Primary care's future is looking brighter now that forward-thinking payers are putting their money on it as a means to lower costs and improve health. Here, Brad Wilson, president and CEO of Blue Cross and Blue Shield of North Carolina, tells us why the state's largest insurer is investing in primary care.
By Brad Wilson, President, CEO
Blue Cross and Blue Shield of N.C.
It may surprise you to hear that as an insurer, primary care is a top priority for Blue Cross and Blue Shield of North Carolina (BCBSNC). Think about it: our customers count on us to deliver products that will help them stay healthy and protect their families from financial ruin. And there’s no better way to achieve those goals than by promoting effective primary care. Consider this: our health care system wasted one out of every three dollars spent on health care
last year on things like duplicate tests, and up to 27 percent of emergency room visits are not for actual emergencies
. These are everyday problems that can be solved with more effective, coordinated primary care.
In order to tackle these challenges, we joined Dr. Bill Roper and his team at UNC Health Care in 2011 to build a new primary care practice from the ground up. Our goal was to use what we’ve learned from the proven success of the Patient Centered Medical Home (PCMH) model and take it to the next level to exceed patients’ expectations by improving their health and reining in overall health care costs. The new practice, Carolina Advanced Health,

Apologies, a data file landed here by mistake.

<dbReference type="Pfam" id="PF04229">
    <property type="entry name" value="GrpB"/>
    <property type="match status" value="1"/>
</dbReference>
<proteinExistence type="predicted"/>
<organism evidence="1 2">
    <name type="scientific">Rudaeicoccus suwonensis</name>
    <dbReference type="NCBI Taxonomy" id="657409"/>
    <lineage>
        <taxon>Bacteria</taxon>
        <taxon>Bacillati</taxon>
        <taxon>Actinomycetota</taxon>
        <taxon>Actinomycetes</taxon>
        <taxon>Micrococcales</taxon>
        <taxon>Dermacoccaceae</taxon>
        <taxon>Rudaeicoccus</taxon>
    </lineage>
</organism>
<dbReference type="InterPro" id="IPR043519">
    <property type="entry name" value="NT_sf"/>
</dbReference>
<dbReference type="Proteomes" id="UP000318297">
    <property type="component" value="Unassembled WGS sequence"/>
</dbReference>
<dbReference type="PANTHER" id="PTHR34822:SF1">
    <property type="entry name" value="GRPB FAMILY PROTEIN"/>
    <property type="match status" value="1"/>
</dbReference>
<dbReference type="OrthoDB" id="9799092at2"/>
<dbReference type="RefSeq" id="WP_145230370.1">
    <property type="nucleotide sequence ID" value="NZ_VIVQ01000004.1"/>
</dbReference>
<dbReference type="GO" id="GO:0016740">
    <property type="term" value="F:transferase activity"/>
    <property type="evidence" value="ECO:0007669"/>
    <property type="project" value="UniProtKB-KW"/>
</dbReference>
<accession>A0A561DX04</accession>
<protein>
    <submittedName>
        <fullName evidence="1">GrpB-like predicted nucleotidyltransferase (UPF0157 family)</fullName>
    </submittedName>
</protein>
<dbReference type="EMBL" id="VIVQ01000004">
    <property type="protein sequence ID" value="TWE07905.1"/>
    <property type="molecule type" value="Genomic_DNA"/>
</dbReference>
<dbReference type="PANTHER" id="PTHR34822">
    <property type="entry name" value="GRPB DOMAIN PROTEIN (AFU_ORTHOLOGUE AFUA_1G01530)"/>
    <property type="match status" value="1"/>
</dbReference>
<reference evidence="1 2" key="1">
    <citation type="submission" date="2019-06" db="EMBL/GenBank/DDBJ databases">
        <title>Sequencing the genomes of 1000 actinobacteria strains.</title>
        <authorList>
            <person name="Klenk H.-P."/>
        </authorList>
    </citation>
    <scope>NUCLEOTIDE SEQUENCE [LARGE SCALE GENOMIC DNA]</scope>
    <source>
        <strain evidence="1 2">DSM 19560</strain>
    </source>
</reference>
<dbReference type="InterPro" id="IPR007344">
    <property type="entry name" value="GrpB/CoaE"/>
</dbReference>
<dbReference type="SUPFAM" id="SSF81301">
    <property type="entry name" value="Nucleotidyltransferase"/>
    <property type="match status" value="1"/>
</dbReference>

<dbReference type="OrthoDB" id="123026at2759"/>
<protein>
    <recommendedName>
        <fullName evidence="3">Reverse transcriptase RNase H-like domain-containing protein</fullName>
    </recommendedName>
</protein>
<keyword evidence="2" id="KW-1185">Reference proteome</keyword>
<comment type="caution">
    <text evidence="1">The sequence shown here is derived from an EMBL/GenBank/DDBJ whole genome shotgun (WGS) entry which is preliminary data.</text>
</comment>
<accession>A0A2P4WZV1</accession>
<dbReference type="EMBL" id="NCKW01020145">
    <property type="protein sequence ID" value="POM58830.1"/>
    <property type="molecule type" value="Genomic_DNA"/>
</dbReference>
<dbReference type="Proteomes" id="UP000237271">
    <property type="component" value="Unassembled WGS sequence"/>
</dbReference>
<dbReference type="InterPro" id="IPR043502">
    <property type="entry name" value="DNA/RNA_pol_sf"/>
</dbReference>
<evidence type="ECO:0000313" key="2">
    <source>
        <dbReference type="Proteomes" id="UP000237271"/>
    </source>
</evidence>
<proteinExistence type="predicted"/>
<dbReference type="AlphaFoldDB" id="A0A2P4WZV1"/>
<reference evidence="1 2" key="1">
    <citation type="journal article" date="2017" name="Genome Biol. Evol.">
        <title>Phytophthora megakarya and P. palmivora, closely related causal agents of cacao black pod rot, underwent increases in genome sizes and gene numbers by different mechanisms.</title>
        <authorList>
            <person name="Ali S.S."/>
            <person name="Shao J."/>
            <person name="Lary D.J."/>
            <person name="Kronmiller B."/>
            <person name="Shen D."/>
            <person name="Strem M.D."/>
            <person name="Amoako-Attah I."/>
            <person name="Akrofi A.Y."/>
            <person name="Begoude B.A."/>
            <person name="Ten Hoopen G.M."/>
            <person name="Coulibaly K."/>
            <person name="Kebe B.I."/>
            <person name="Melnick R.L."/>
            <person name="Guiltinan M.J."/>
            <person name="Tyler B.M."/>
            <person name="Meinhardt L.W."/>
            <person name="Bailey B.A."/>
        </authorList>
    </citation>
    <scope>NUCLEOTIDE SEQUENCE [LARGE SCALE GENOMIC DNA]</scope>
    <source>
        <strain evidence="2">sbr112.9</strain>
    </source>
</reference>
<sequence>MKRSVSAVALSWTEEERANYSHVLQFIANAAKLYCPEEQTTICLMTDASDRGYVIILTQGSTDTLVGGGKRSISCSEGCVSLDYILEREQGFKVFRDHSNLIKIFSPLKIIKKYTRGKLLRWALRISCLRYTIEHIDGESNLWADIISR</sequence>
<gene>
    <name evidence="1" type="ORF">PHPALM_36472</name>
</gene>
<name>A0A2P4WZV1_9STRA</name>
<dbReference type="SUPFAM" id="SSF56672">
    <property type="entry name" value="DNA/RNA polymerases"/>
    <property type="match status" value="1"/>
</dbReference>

which is owned jointly by UNC Health Care and BCBSNC, allows patients to see not only their doctor, but also a pharmacist, nutritionist and care manager all in the same visit, and under the same roof. Patients can also find mental health, medication management, and lab services right on site. This not only adds convenience for our customers and patients, but also can help them adhere more closely to their treatment plans. And a BCBSNC customer service professional works on site ready to answer our customers’ questions about their coverage or claims.
From the beginning, we knew success would depend on some key assumptions. Taking a team approach, we’d emphasize patient involvement and allow more time for clinical interaction, patient education and support. We’d also improve quality, reduce total medical expenses, increase patient and provider satisfaction, and identify key practice concepts that could be replicated across the state. And we’d acknowledge that we do not have all the answers. This new practice would foster a “learning lab” atmosphere to continue to improve on the patient experience.
Carolina Advanced Health just celebrated its first birthday, and it continues to grow and teach us new things every day. Dr. Sarah Smithson, a member of the talented team, discusses some of these findings in her recent post
. And every day, we hear from patients who say they have never experienced more convenient, personalized care. “Why aren’t all doctors’ offices like this?” they ask. From an innovation perspective, the information we’re gathering about what works, what doesn’t and what we need more of – and less of – in health care, is most exciting. It’s these discoveries that hold the keys to the future of health care delivery.
When it comes down to it, it’s time that we recognize that the goals of physicians, hospitals, and insurers are quickly becoming one in the same: better health for our patients and customers. And when patients are healthier, health care costs are lower and everybody wins. The sooner we all recognize this, the sooner we can work on new partnerships that make health care better for everyone.
Brad Wilson is CEO of Blue Cross and Blue Shield of North Carolina, the state’s largest insurer. Wilson works with the Council for Affordable Healthcare Quality and the National Institute for Health Care Management to address health care challenges at the national level, among other appointments.